# Delta loop

The * cubical quad* or

**is a square-shaped antenna. The gain of a**

*quad loop*freespace dipole with typical negligible copper losses is 2.13 dBi. Freespace quad element isotropic

referenced gain is 3.27 dBi. Thus the quad

element has 3.27 – 2.13 = 1.14 dBd gain over the dipole. We call

this 1.14 dBd gain.

Dipole

gain freespace

Quad element gain freespace:

The quad element is actually two stacked, shortened, bent dipoles

fed in phase. The fed dipole feeds power to the unfed half through the

attached ends. The square shape provides 1/4-wavelength broadside spacing between

the two short dipole’s current maxima. This more than offsets the immeasurable

gain decrease caused by bending the “dipole” antenna. The maximum possible gain

of a square quad element over a dipole at the same mean height is just over 1

dB. This peak gain difference occurs in freespace or at an optimum “sweet”

height. The “sweet” heights occurs where the dipole pattern has a strong broad

direct overhead lobe at heights around .75 wavelength. The quad has no gain over

a dipole, and actually can have loss, at heights where the dipole has a vertical

pattern null, such as 1/2 and 1 wavelength. The standard horizontally polarized

quad element is less effective than a dipole at mean heights below 1/2 wave.

Stacking Gain Graph

From this we see gain of two current maximas spaced .25 wavelengths is about

1 dB over a single element by itself. This agrees with models.

## Delta Loop

The delta loop is nothing more and nothing less than a reshaped quad element. The delta is pulled to a point at

one side, generally the apex. This either angles one of the high current area’s

angles to 120 degrees, which further reduces quad element gain, or it makes two

bends in high current areas (typically when vertically polarized).

**Advantages**

With a single apex point, the delta loop requires only one tall support. The

feedpoint, where the heavy coaxial line connects, can be placed at or near the delta loop

antenna bottom. The single tall support and low feed line connection point makes

delta loop construction and installation exceptionally simple and fast.

**Disadvantages**

Unfortunately, the delta has a pulled-in shape that reduces effective current

maxima area and current maxima spacing. The delta loop gives up some of the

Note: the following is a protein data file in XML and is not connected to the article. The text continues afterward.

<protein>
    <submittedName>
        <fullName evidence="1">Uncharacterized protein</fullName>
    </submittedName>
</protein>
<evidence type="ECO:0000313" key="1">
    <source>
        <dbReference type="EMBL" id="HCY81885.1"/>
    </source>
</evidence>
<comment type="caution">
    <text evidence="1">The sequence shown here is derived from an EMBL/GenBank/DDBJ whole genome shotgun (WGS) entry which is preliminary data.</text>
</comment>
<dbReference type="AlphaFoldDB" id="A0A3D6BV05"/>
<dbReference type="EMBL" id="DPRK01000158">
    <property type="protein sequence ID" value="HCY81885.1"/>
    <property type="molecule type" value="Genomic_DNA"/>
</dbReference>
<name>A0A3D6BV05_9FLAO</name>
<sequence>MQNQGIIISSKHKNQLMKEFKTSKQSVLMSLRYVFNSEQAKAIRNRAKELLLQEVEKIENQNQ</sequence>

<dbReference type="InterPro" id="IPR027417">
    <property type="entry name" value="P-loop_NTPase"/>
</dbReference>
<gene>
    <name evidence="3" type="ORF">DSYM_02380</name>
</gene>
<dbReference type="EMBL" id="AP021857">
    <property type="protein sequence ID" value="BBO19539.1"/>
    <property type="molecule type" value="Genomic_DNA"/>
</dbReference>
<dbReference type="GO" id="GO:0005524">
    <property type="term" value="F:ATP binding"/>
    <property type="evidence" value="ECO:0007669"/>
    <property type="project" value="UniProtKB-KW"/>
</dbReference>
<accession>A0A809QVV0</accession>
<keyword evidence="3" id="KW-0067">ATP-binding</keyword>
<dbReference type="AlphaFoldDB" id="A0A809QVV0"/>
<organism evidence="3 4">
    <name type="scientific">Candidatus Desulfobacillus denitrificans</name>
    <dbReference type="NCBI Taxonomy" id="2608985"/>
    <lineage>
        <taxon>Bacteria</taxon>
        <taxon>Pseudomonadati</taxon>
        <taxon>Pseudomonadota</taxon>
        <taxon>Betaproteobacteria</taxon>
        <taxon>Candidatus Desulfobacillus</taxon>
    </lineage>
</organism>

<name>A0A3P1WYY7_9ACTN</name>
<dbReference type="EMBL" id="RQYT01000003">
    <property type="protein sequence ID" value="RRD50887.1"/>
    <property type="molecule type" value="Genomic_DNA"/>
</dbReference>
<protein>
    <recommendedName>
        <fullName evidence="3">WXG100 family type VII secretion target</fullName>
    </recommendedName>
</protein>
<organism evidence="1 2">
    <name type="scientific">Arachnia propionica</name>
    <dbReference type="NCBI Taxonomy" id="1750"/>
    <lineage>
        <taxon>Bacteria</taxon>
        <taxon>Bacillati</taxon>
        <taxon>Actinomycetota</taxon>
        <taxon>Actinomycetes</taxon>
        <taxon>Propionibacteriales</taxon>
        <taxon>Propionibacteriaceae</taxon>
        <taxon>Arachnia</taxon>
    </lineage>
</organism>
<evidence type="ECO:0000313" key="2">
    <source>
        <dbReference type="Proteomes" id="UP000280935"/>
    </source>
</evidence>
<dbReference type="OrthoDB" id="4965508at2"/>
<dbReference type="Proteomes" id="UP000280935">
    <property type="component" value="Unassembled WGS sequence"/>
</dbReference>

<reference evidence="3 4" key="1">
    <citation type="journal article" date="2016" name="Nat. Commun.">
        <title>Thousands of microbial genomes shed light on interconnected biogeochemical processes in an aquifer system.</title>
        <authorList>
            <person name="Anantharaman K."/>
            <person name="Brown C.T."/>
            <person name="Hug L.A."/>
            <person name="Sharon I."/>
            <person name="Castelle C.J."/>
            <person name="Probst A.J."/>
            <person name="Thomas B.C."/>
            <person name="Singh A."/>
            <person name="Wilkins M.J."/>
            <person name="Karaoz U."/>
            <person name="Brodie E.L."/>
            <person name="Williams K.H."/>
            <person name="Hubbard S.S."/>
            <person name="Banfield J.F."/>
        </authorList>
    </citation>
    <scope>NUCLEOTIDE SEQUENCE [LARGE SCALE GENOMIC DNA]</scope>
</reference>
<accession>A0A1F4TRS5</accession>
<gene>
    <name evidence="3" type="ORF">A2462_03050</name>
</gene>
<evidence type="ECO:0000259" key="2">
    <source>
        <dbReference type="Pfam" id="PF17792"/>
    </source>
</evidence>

quad’s 1 to 1.2 dB ** maximum** possible gain over a dipole:

The delta loop has 2.78 dBi gain, which is 0.65 dBd gain, *in freespace.
Freespace is the point of maximum delta gain advantage over a dipole at the same
mean height. That gain advantage is 0.65 dB. *

The quad element, on the other hand, has 3.27 dBi gain, which is 1.14 dBd gain, in freespace.

## Delta Loop vs. Dipole Over Earth, with fixed support height

Let’s assume we have a typical 70-foot tower or trees, allowing a maximum

height of 70 feet over typical flat, clear, earth. A dipole and delta loop have

the following pattern and gain:

At 28 degrees elevation angle, the dipole has 8.09 dBi gain. At the same 28

degree elevation angle, the delta loop has 4.57 dBi gain. Even at delta

loop’s maximum

gain angle of 43 degrees, the delta loop has only 5.5 dBi gain.

- Compared to an inverted Vee dipole, or dipole, the delta loop lowers
of the antenna considerably,*effective height*

increasing wave angle - The more compact area of the triangular-shaped full wave loop further reduces

the already small gain available from a full wave loop

**Flattened Delta Loop**

The Delta loop or quad loop effective operating height is really the mean

height of current maxima locations. With a 70-foot tall support, a delta or quad

loop’s antenna elevation pattern is one of much lower actual height. Often,

because height is limited, delta’s are installed in a “squashed” form. This

further reduces the maximum available gain of 0.65 dB over a dipole. The delta

starts to behave increasingly like a simple folded dipole as it is increasingly

squashed. It eventually becomes a folded dipole.

This is a delta squashed to 0.15 wavelength apex to base line height

difference. It has “horizontal polarization” (complimentary current maxima

in straight areas, apex feed) in freespace has about 0.1dBd gain:

## Vertically Polarized Delta Loop

Feeding the Delta slightly up from the corner, around 1/4 of the side length

up, results in vertical polarization.

Note the current minimum is at the apex, and in the middle of the bottom.

The often used “corner feed” skews the current and polarizations.

Feeding the delta loop on a sloped wire about 25% up either side from a

bottom corner produces the

following vertically-polarized pattern:

At 28 degrees elevation, the delta loop has -.53 dBi gain. This is -8.62 dBd

gain, or almost 9 dB weaker than a dipole.

At 16 degrees elevation, the vertically polarized delta has 1.37 dBi gain.

When compared to a horizontally polarized dipole at the same maximum height, the

delta has -4.72 dBd. Even at peak gain angle of the vertically polarized delta,

the

horizontally polarized dipole still has more gain.

The vertically polarized delta does not equal the dipole until around 5

degrees elevation angle.

Antennas radiate because of current over linear spatial distance. Antennas

obtain gain through proper spacing and phase of current maximums.

1.) When antennas are folded in a manner decreasing

current maximum spacing, or decreasing the linear (in line) spatial distance of

high current area, we reduce gain.

2.) When antennas are installed above earth, effective

antenna height is somewhere between peak height and minimum height of high

current areas.

3.) These effects apply to all antennas, and to arrays of

elements in more complex antennas.